Aim: This systematic review and meta-analysis was to evaluate the body weight increase and its clinical correlates, through direct weighted regressions, as well as the effect of different insulin regimens and insulin analogues, through meta-analysis.
Methods: Appropriate methodology according to the Preferred Reporting Items for Systematic Reviews and Meta-Analyses (PRISMA) statement was adhered to. Forty-six randomized studies, published as full papers, reporting the effect of insulin treatment on change in body weight were identified, and used to identify predictors of weight change; studies were included in a meta-analysis to study the effect of different insulin regimens or insulin analogues on weight change.
Results: Intensity of treatment [aim of study (fasting blood glucose, mg/dl), dose of insulin, final HbA1c, change of HbA1c and frequency of hypoglycaemia] was significantly associated with body weight increase, with small differences between basal versus twice-a-day and prandial regimen. At meta-analysis, body weight increase was lower with basal regimen than with twice-a-day regimen and than with a prandial regimen. Within all regimens, body weight increase was lower with detemir than with NPH, with no difference between glargine and NPH; only two studies directly compared detemir and glargine, indicating lower weight gain with the former insulin. Within twice-a-day regimens and within prandial regimens, comparison was between newer analogues and older drugs, with no significant difference in body weight increase.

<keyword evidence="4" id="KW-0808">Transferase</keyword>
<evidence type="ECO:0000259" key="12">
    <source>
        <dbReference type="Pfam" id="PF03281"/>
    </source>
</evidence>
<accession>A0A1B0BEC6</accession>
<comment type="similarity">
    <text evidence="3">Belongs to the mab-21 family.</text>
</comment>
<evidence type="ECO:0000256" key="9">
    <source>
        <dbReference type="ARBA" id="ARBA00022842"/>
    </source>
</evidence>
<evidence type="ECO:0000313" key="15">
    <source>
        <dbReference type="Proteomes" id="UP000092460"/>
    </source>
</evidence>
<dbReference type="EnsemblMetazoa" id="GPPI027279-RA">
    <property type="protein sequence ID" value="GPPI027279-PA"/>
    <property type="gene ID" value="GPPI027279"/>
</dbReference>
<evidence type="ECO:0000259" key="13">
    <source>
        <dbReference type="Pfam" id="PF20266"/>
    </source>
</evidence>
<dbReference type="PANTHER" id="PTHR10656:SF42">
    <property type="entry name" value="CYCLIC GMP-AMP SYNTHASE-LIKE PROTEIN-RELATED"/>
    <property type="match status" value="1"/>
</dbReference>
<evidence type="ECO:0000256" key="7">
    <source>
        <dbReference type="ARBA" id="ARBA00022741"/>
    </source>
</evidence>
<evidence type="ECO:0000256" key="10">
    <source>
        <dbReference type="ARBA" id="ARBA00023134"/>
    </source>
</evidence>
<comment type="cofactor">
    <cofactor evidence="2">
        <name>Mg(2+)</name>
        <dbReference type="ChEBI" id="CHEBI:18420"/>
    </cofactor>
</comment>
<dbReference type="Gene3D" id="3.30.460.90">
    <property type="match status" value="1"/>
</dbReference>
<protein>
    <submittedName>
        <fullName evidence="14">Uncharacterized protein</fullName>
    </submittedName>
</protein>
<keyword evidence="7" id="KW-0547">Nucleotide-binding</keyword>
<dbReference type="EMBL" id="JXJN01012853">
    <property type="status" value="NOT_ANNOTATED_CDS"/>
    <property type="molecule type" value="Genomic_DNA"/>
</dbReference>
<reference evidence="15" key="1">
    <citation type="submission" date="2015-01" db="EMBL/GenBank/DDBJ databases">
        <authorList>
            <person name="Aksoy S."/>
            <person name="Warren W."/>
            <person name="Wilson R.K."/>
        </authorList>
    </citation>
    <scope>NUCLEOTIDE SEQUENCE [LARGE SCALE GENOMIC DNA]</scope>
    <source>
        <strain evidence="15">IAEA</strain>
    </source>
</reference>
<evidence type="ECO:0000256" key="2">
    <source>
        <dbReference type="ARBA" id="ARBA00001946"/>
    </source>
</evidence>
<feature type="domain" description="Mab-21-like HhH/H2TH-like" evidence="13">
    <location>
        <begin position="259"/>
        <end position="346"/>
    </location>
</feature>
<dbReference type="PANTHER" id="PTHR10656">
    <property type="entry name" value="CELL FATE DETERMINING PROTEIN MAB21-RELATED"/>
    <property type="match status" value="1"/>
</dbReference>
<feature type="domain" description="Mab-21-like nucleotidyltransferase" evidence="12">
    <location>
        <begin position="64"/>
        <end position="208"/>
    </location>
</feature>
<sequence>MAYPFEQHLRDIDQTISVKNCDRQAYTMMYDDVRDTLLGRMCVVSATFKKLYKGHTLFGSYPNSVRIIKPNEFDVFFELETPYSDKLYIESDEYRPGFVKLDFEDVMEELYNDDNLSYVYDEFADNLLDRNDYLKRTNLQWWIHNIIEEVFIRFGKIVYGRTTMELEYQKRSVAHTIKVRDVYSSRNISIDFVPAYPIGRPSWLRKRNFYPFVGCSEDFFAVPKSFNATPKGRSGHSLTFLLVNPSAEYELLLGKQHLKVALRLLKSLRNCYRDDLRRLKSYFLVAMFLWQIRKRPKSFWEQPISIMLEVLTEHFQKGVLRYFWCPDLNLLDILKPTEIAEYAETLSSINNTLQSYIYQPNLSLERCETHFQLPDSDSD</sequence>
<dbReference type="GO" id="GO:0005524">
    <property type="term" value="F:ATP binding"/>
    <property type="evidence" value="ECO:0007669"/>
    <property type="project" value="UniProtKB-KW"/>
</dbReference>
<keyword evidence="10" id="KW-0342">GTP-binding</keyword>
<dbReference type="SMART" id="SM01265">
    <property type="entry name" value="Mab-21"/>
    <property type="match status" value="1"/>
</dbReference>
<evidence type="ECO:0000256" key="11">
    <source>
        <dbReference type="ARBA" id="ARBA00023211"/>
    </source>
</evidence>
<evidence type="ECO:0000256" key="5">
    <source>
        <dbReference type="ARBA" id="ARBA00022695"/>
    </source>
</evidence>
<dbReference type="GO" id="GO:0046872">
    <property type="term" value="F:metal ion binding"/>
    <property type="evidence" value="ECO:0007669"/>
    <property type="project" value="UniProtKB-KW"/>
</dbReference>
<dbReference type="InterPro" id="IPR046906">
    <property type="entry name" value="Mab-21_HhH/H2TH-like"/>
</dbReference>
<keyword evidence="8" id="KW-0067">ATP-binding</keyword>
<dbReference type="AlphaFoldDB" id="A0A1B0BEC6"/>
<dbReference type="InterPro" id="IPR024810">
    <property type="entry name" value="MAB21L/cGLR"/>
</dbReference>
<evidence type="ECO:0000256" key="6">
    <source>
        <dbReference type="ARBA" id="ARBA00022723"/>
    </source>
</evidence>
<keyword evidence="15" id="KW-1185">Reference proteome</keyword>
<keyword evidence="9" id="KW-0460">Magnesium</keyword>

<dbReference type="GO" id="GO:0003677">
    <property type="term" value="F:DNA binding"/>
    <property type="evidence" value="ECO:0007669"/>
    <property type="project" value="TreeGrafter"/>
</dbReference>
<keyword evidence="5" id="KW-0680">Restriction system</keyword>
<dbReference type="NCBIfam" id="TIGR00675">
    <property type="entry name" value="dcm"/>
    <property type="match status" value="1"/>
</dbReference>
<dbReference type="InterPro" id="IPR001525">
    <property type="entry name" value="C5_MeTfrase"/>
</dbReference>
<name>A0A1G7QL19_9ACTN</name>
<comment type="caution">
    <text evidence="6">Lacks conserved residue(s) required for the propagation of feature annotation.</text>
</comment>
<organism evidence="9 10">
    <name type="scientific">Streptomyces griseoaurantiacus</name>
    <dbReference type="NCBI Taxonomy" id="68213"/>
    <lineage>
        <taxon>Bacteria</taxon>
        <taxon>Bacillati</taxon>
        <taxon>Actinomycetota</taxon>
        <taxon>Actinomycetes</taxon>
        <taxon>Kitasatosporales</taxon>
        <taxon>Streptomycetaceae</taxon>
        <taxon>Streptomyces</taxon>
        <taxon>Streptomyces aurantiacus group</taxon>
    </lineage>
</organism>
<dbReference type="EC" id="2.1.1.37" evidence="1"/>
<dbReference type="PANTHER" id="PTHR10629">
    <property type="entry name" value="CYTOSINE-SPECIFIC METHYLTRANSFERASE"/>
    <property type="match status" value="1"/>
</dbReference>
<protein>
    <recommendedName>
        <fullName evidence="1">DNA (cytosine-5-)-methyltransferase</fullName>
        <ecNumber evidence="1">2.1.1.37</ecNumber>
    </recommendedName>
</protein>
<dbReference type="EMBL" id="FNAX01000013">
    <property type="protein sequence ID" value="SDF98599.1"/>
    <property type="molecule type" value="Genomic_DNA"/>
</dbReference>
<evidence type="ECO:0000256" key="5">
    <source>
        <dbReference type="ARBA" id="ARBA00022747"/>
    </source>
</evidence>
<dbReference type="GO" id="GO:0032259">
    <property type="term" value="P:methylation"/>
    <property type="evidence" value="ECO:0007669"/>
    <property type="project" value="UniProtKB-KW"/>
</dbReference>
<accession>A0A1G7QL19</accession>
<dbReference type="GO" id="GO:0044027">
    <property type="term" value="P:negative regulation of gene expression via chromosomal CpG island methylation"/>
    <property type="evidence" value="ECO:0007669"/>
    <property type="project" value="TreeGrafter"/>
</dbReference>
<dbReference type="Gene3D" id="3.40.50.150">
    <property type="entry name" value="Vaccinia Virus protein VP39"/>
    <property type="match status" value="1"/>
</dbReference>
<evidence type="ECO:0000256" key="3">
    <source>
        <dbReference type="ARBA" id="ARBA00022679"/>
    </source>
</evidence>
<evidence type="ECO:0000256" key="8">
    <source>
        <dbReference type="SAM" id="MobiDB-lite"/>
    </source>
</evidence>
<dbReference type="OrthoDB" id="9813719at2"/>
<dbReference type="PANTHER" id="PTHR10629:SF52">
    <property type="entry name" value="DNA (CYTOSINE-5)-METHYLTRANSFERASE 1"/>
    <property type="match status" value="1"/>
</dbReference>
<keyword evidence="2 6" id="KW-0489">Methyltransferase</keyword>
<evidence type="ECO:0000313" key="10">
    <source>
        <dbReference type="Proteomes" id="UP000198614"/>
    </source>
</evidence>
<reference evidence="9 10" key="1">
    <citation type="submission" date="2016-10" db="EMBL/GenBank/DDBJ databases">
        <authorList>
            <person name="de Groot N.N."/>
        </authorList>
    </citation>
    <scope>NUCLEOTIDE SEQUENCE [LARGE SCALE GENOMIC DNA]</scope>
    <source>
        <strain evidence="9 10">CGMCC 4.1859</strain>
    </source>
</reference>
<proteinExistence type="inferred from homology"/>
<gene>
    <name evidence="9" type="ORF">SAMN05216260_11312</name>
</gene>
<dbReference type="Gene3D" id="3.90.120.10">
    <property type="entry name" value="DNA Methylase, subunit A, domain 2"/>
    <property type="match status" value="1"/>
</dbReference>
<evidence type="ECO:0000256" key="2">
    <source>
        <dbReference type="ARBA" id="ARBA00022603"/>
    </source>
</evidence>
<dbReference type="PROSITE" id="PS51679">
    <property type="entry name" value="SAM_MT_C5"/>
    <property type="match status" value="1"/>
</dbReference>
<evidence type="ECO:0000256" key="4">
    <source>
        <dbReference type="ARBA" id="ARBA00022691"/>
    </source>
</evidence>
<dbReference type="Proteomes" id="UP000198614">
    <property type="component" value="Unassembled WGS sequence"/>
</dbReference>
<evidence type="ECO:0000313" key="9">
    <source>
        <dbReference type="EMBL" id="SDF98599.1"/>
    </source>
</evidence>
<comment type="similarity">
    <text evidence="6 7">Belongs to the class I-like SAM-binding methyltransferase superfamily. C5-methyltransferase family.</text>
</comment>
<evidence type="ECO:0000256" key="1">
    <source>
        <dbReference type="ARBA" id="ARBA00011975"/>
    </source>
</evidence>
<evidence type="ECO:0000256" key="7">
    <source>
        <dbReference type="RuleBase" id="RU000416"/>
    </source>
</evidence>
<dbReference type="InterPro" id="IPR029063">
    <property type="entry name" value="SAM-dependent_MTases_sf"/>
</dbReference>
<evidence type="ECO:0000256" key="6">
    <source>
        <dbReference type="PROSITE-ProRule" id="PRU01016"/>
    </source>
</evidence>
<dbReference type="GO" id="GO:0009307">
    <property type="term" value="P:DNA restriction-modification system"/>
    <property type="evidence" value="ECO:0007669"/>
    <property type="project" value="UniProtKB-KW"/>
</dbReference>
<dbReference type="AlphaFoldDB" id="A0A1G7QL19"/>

Conclusion: Body weight increase during the first year of insulin treatment is associated with the intensity of treatment; body weight increase also depends on the insulin regimen applied.
© 2011 Blackwell Publishing Ltd.